With the approach of summer the demand for good vintage cars will presumably rise and, as there are few experiences so fascinating to youthful enthusiasts as running through the small ads, and setting out to seek a bargain, may Old Father Ed. offer some advice on the subject ?
In the first place, do not be misled by the argument that today’s cost of living bears no relation to that of 1939 into paying absurdly high prices for old machinery. Remember that the counter-argument has to do with the equally true fact that a vintage car is at least 23 years old and, unless rebuilt (ask to see bills !), has obviously depreciated quite a bit during that time, whether in use or standing in a shed.
Whether to buy from a dealer or privately is a debatable point. The former has stock for inspection but has overheads to meet and must make a profit; the private seller will have only one car to sell but you may get it for less money. Once bought, generally, a guarantee is not likely to be of much value (there may be exceptions) so insist on a trial run long enough to thoroughly warm the oil — few cars should show less than 8 lb./sq. in, pressure when hot. Take the log book with you when you leave, having checked all numbers therein with those on the vehicle.
Beware of traders who deal from private premises if they pretend to be private owners, and do not be misled by dealers who advertise a big selection of cars but have few in their showrooms. As to prices, I am informed that these will rise a bit until the middle of the summer and then come slumping down to a level lower than has been reached this winter, which was pretty low — and that it is in order to offer in the region of half the advertised price by today’s standards!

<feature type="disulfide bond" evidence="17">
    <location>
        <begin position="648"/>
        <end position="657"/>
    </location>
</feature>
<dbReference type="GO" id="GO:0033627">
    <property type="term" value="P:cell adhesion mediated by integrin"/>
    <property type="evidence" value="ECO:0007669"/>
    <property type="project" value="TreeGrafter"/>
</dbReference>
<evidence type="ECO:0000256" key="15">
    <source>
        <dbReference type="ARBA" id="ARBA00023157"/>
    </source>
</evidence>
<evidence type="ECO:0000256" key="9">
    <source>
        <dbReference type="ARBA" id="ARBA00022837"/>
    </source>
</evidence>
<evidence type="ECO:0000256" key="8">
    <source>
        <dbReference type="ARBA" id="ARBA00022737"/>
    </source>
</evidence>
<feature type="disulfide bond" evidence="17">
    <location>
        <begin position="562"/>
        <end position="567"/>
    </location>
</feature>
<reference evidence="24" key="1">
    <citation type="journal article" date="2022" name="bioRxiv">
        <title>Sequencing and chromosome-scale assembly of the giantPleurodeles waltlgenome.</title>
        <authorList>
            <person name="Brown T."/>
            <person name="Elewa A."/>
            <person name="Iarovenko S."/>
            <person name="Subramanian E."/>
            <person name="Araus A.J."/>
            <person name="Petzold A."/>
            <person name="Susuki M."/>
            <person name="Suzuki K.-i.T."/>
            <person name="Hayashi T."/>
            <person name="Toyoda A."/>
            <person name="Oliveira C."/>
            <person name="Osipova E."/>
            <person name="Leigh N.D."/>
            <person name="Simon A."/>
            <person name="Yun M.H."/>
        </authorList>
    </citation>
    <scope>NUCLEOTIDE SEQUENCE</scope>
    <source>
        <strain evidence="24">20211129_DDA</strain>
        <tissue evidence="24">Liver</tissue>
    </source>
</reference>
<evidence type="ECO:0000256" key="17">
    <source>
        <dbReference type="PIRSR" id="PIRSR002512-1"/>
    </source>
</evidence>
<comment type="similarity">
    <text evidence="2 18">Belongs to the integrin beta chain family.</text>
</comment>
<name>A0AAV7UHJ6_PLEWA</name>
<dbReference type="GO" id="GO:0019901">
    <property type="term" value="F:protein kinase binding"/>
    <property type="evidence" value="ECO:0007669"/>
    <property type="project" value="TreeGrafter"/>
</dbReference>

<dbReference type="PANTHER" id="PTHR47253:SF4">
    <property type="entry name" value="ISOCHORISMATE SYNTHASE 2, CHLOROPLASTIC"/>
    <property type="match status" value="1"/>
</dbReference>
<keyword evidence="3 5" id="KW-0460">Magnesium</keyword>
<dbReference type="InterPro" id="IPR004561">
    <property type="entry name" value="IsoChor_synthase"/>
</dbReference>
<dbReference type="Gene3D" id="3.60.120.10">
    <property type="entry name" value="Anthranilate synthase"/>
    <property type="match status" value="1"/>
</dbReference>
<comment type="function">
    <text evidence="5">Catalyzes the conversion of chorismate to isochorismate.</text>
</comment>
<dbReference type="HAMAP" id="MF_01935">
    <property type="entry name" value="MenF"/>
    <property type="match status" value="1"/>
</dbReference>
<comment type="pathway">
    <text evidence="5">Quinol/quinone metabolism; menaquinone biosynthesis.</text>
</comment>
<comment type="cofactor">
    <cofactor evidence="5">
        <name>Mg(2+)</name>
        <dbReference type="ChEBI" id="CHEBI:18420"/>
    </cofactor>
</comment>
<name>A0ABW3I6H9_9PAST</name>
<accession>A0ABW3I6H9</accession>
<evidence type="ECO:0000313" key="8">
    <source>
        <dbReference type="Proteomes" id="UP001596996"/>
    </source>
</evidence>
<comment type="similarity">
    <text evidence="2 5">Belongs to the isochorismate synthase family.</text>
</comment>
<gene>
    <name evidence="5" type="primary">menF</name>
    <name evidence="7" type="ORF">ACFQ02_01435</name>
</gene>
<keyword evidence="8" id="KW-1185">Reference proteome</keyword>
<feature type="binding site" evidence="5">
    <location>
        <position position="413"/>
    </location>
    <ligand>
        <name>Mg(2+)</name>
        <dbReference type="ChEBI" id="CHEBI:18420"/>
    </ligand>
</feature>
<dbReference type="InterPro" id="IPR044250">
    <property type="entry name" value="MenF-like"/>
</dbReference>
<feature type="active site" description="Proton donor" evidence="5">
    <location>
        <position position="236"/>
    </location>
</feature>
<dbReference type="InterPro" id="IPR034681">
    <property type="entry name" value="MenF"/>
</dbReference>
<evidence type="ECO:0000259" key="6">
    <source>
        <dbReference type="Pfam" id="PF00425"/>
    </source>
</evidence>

The R.A.C and A. A. can arrange engineer’s examinations of cars but common-sense must otherwise prevail. Remember that wear in bores is one of the most depressing of motor ailments, along with any maladies which will necessitate stripping the entire engine — unless you seek a bargain from this standpoint, intending in any case to strip and rebuild before use.
Dates of cars often make a big difference to value and the one-make organisations will often tell a prospective purchaser useful things under this heading, including how to discover the correct year of manufacture. If you buy the specimen concerned, it is then a decent gesture to join the club or register which helped you!
Generally, the young and inexperienced should go for a car rough externally if sound mechanically, instead of vice versa, but experience suggests that cars advertised as “body needs attention” can be a shocking sight — and body repairs are amongst the most difficult and expensive of all. Worn king-pins and bushes can be replaced — if replacements are available — more easily than a run bearing in the engine. Tyre wear can tell you a lot about the condition of brakes and steering — and tyres which look new in photographs can be found to be dubious retreads on inspection. Safety-glass is essential in windscreens and nearly always has a trademark near one corner. After trying for play in the steering, look at wear on control pedals, rock the front wheels from the top, test components-drives for “play” and jack up a back wheel with a cog engaged to feel for free movement in the transmission, continuing to use common-sense while doing all these revealing things. Ask the vendor, “Do you guarantee such and such speed, this m.p.g., that consumption of oil?” and look him straight in the eyes as he replies! You will probably still be caught but it will ease your conscience later. Don’t jump to the conclusion that a vendor is a good fellow because he has a car groaning under a load of the best club badges — they often collect them off cars which pass through the emporium into one glorious display,